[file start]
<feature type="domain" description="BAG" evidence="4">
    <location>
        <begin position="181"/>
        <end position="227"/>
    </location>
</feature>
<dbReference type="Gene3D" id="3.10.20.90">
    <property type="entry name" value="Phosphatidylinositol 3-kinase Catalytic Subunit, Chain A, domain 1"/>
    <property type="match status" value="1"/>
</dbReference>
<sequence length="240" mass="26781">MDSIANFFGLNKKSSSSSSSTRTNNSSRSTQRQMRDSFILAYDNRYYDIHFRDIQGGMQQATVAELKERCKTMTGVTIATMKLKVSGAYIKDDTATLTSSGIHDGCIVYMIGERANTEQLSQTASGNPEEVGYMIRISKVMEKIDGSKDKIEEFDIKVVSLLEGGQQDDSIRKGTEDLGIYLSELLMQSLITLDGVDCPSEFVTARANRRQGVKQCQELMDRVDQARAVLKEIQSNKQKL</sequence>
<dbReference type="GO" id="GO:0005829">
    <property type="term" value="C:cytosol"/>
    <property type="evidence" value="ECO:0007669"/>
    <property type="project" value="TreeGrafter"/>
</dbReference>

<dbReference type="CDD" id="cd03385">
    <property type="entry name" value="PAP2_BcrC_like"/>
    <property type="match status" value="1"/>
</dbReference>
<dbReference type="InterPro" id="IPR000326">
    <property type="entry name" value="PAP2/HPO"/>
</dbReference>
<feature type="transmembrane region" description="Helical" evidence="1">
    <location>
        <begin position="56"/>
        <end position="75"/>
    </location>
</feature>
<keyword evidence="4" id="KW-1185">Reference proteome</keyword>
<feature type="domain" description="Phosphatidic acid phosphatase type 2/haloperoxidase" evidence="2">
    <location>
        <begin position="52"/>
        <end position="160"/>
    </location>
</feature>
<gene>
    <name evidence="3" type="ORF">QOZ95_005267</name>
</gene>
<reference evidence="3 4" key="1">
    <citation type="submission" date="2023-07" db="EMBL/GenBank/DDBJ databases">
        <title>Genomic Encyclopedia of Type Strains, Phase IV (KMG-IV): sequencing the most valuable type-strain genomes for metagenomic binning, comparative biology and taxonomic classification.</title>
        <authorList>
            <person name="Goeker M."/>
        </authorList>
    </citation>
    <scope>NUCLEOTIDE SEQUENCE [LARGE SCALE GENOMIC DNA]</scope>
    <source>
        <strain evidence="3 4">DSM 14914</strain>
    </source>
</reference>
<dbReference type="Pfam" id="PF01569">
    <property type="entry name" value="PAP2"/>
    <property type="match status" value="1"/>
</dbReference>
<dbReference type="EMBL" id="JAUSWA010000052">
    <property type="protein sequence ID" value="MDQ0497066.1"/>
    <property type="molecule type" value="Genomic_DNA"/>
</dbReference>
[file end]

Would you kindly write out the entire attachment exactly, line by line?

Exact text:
<feature type="domain" description="BAG" evidence="4">
    <location>
        <begin position="181"/>
        <end position="227"/>
    </location>
</feature>
<dbReference type="Gene3D" id="3.10.20.90">
    <property type="entry name" value="Phosphatidylinositol 3-kinase Catalytic Subunit, Chain A, domain 1"/>
    <property type="match status" value="1"/>
</dbReference>
<sequence length="240" mass="26781">MDSIANFFGLNKKSSSSSSSTRTNNSSRSTQRQMRDSFILAYDNRYYDIHFRDIQGGMQQATVAELKERCKTMTGVTIATMKLKVSGAYIKDDTATLTSSGIHDGCIVYMIGERANTEQLSQTASGNPEEVGYMIRISKVMEKIDGSKDKIEEFDIKVVSLLEGGQQDDSIRKGTEDLGIYLSELLMQSLITLDGVDCPSEFVTARANRRQGVKQCQELMDRVDQARAVLKEIQSNKQKL</sequence>
<dbReference type="GO" id="GO:0005829">
    <property type="term" value="C:cytosol"/>
    <property type="evidence" value="ECO:0007669"/>
    <property type="project" value="TreeGrafter"/>
</dbReference>

<dbReference type="CDD" id="cd03385">
    <property type="entry name" value="PAP2_BcrC_like"/>
    <property type="match status" value="1"/>
</dbReference>
<dbReference type="InterPro" id="IPR000326">
    <property type="entry name" value="PAP2/HPO"/>
</dbReference>
<feature type="transmembrane region" description="Helical" evidence="1">
    <location>
        <begin position="56"/>
        <end position="75"/>
    </location>
</feature>
<keyword evidence="4" id="KW-1185">Reference proteome</keyword>
<feature type="domain" description="Phosphatidic acid phosphatase type 2/haloperoxidase" evidence="2">
    <location>
        <begin position="52"/>
        <end position="160"/>
    </location>
</feature>
<gene>
    <name evidence="3" type="ORF">QOZ95_005267</name>
</gene>
<reference evidence="3 4" key="1">
    <citation type="submission" date="2023-07" db="EMBL/GenBank/DDBJ databases">
        <title>Genomic Encyclopedia of Type Strains, Phase IV (KMG-IV): sequencing the most valuable type-strain genomes for metagenomic binning, comparative biology and taxonomic classification.</title>
        <authorList>
            <person name="Goeker M."/>
        </authorList>
    </citation>
    <scope>NUCLEOTIDE SEQUENCE [LARGE SCALE GENOMIC DNA]</scope>
    <source>
        <strain evidence="3 4">DSM 14914</strain>
    </source>
</reference>
<dbReference type="Pfam" id="PF01569">
    <property type="entry name" value="PAP2"/>
    <property type="match status" value="1"/>
</dbReference>
<dbReference type="EMBL" id="JAUSWA010000052">
    <property type="protein sequence ID" value="MDQ0497066.1"/>
    <property type="molecule type" value="Genomic_DNA"/>
</dbReference>